>    <category level=2 set="everyday" name="sad" confidence="0.2" />
>    <modality name="face" />
>  </affect>
> </complex-affect>
>
> Note that the modality information is within the single emotions.
>
> This would do for a number of applications. You can add the time information
> as suggested by the other group to the composing single emotions to add
> complexity ;-)
>
> I might have overseen something, though.
>
> Best,
>
> Christian
>
> --
> Schuller schrieb:
>>
>> Dear all,
>>
>> here is my part for discussion in today's phone conference: core 1 and
>> core 6 examples (see below). As with Marc's mail today this has not been
>> discussed, yet.
>>
>> Best,
>>
>> Bjoern
>>
>> Core 1:
>> Type of Emotion related phenomena:
>> ==================================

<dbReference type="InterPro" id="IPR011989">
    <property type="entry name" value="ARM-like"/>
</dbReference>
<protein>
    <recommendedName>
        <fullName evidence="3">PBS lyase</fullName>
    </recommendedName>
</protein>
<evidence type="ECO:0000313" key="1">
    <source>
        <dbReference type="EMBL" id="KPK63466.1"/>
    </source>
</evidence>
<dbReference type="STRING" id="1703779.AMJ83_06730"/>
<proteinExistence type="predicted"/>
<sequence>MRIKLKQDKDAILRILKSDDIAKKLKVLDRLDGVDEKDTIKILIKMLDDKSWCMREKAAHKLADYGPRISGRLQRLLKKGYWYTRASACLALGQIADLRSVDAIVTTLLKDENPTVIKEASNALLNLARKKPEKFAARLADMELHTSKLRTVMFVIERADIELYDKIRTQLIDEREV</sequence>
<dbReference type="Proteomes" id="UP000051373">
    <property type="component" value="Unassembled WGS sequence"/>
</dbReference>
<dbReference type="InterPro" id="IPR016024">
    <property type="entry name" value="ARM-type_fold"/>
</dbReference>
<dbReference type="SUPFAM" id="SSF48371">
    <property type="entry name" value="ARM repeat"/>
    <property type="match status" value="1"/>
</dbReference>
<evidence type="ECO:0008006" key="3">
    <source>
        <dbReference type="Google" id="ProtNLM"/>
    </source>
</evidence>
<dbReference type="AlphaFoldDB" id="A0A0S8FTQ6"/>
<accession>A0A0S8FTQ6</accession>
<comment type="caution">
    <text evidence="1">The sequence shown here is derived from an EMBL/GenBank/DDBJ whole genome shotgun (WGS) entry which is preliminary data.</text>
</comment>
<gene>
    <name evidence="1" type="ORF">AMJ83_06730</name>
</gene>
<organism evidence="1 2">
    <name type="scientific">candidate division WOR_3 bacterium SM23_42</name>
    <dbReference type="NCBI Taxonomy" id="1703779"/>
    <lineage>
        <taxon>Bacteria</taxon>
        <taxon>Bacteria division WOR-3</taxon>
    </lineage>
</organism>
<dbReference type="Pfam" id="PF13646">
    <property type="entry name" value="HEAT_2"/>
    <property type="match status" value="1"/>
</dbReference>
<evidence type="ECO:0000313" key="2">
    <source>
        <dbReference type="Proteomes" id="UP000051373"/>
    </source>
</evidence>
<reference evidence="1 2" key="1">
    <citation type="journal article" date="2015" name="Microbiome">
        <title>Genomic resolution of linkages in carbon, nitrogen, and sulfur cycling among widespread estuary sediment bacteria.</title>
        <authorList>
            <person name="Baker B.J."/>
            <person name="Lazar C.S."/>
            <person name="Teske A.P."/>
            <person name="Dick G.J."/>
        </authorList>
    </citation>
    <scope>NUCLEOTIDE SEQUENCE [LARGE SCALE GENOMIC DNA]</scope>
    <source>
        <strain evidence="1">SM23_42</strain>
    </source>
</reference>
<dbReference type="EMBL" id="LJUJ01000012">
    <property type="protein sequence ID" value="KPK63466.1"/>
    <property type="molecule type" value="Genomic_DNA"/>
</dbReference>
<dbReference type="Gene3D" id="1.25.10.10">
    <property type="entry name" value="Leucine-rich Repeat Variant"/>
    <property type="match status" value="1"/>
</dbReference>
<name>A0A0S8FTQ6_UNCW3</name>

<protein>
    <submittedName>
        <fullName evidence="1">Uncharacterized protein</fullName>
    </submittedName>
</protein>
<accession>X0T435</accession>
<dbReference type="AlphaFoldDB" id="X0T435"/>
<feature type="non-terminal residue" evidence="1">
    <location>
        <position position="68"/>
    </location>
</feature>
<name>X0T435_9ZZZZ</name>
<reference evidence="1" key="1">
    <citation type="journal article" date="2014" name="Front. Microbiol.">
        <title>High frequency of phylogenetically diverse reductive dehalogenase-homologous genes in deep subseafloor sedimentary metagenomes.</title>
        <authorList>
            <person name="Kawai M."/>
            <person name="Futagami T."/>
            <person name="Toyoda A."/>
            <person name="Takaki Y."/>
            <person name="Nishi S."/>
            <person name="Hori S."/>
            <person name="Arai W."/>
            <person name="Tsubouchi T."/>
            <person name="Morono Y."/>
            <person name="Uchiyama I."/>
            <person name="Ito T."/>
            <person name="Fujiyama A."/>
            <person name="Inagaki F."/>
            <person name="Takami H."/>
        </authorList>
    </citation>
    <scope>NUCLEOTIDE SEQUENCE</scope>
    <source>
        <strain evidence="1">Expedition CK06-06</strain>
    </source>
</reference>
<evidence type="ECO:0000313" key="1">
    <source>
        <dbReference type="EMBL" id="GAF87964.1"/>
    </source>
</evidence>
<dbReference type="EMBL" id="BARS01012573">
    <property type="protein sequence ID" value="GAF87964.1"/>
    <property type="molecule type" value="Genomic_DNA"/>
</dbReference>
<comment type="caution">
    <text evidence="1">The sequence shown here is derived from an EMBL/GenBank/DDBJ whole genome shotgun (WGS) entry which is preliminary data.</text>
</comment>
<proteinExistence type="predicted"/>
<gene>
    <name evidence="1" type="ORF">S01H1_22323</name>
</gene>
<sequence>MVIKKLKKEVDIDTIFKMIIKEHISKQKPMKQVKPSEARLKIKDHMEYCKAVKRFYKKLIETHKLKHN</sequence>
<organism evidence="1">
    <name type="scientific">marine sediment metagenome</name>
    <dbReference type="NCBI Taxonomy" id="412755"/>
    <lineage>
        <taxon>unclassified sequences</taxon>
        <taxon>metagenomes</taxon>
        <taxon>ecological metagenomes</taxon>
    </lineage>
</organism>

>>
>> [Variation 1]
>>
>> To adress emotion related phenomena, the most straightforward approach is
>> to extend the <emotion> tag by adding an <emotion-related-state> tag:
>>
>> what was before (example 3b for core 2, as agreed upon as future model):
>>
>> <emotion>
>>  <category set="everyday" name="pleasure" confidence="0.9" />
>> </emotion>
>>
>> will then become:
>>
>> <emotion-related-state>
>>  <category set="Scherer" name="emotion" />
>>  <emotion>
>>    <category set="everyday" name="pleasure" confidence="0.9" />
>>  </emotion>
>> </emotion-related-state>
>>
>> or to e.g. specify a mood:
>>
>> <emotion-related-state>
>>  <category set="Scherer" name="mood" />
>>  <emotion>
>>    <category set="everyday" name="relaxed" confidence="0.8" />
>>  </emotion>
>> </emotion-related-state>
>>
>> Examples of sets as named in the requirements:
>>
>> Scherer set:
>> # Emotions
>> # Moods
>> # Interpersonal stances
>> # Preferences/Attitudes
>> # Affect dispositions
>>
>> HUMAINE set:
>>
>> # Attitudes
>> # Established emotion
>> # Emergent emotion (full-blown)
>> # Emergent emotion (suppressed)
>> # Moods
>> # Partial emotion (topic shifting)
>> # Partial emotion (simmering)
>> # Stance towards person
>> # Stance towards object/situation
>> # Interpersonal bonds
>> # Altered state of arousal
>> # Altered state of control